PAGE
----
Keith Houston. The Book: A Cover-to-Cover Exploration of the Most Powerful Object of Our Time. New York: W.W. Norton & Co., 2016.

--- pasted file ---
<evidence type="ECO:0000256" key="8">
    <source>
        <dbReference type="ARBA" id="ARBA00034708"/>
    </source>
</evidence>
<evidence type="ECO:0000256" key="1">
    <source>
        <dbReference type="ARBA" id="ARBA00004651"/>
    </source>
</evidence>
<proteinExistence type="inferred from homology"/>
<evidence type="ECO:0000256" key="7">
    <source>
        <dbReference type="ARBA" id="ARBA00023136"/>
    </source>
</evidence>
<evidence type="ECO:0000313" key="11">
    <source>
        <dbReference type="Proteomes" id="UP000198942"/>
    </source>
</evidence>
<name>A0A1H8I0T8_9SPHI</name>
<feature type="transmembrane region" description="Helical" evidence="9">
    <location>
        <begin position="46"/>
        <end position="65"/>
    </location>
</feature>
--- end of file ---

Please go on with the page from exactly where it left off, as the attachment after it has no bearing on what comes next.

This is a thorough, historically based review of the book as a physical object. It covers the essential components of the book: the paper on which it is printed, the technologies of putting text on that paper, a similar review of how illustrations are added, and the assembly of all of it into the object as we know it. The historical material is rich and illuminating. There are twists and turns in almost all of the different components of the book. And there are surprising roles for various historical figures. For instance, moveable type was invented but never successfully implemented at least 400 years before Gutenberg by the Chinese. Chinese paper, ink, and the language itself stymied these efforts. Samuel Clemens (Mark Twain) essentially went broke investing in an inventor who tried to mechanize the assembly of text. The long-standing challenges of combining text and illustrations had all kinds of bumps in the road, but in the end, the surprise is that photolithography means that a page in a book is a photograph. The transition from scrolls to paged books as we know them has been lost to history, but once it emerged, codicologists — those who study the paged book’s history — have tracked all the twists and turns of bindings, page sizes, and other details of assembly. All of these and many other great stories are told inside a volume which itself is an exquisite example of the object being reviewed. The book’s Colophon tells the story of its construction. Houston is a master story teller. Imagine, a book about the book that is a page turner!